The aim is to reduce injuries from "distracted walking"
Hawaiian authorities are to introduce a ban on pedestrians looking at their mobile phones while crossing the street.
The measure would see Honolulu the first major US city to bring in such a measure.
The aim is to reduce injuries and deaths from "distracted walking".
Anyone found looking at their phone faces a fine up to US$15 (€12) for the first offence, and up to US$99 (€83) for a third one in the same year.
The fines have been lowered from initial proposals, which would have seen people pay up to US$500 (€420) on a third infraction.
However the limit does not apply to audio equipment, so listening to music is still allowed.
Emergency responders would also be exempt from the ban, which will take effect on October 25th this year.
This is not the first phone restriction the Aloha state has brought in.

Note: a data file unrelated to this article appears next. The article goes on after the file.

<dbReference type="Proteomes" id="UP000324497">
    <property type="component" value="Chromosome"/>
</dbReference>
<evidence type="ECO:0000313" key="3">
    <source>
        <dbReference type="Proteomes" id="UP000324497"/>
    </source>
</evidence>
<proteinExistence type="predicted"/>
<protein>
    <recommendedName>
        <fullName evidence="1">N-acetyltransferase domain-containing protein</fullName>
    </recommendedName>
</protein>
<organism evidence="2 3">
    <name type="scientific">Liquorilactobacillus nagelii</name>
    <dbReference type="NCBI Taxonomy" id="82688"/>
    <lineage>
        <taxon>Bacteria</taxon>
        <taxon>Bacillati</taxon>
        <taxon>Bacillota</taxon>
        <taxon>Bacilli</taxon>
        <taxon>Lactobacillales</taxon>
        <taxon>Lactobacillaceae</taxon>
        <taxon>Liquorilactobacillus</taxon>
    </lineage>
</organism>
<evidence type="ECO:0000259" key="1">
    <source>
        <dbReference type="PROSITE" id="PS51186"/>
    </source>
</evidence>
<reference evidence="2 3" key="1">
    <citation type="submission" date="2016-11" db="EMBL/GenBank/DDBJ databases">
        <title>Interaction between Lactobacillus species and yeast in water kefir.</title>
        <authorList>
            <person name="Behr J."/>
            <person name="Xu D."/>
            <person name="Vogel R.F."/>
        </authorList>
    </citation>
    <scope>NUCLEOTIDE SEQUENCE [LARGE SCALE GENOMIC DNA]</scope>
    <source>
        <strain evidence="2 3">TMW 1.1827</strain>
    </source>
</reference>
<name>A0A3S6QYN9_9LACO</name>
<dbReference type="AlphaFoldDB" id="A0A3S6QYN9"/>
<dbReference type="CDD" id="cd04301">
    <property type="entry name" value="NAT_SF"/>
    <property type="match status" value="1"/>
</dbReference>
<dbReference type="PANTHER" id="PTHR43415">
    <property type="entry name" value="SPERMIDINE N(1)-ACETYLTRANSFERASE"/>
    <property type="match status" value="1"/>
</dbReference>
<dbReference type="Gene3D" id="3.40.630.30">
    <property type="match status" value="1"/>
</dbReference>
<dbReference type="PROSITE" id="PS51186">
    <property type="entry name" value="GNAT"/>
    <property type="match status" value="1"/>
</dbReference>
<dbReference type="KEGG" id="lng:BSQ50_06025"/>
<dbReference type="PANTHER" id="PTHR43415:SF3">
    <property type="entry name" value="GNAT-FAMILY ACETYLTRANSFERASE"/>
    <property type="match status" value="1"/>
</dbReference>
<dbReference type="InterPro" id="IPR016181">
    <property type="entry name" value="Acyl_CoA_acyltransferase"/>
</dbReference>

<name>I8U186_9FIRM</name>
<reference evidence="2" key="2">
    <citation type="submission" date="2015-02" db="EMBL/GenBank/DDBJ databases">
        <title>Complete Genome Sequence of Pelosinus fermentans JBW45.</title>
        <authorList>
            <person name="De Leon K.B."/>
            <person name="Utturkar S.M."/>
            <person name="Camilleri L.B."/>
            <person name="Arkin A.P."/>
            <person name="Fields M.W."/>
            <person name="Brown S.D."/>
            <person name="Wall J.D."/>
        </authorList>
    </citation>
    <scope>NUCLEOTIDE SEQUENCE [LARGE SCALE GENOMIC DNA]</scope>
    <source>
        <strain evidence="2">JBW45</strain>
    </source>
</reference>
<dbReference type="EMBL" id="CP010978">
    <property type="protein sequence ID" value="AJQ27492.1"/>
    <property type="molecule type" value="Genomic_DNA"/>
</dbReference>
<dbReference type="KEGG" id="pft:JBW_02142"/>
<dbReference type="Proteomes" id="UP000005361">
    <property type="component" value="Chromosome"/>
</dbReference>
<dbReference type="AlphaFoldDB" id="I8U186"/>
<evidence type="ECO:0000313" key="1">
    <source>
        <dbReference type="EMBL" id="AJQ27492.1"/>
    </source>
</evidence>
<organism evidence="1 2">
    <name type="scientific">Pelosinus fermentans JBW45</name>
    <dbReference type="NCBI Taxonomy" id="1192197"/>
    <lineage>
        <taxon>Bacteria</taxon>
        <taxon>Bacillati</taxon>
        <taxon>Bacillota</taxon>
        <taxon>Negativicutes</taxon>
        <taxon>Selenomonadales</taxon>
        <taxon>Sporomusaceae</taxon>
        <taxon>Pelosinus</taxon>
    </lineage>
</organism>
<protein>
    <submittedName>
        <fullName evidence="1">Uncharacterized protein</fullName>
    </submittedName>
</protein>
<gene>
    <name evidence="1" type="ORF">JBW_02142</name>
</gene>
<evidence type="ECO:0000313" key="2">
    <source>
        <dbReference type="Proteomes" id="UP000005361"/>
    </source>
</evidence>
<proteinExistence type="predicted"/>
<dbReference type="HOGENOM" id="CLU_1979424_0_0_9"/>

Back in 2006, Honolulu City Council passed a measure which limited electronic ringtones on buses.
This aimed to keep buses free from phone ringtones and other electronic sounds that are audible to anyone but the user.
It is already illegal to use your phone while driving.
Brandon Elefante is a member of Honolulu City Council. He told Newstalk Breakfast the onus to stay safe is on pedestrians, as well as motorists.
"It's a shared responsibility... on motorists and also to pedestrians and bicyclists.
"This new law now will make pedestrians be more responsible when they cross the street."
"If you're on a sidewalk you can text, look at your phone all you want.
"When you cross the street at an intersection or crossing you would not be allowed to do that.
"You can still make a phone call and hold the phone to your (ear) - or if you're playing music - just so long as you're not looking in the direction of your phone, or texting in most cases".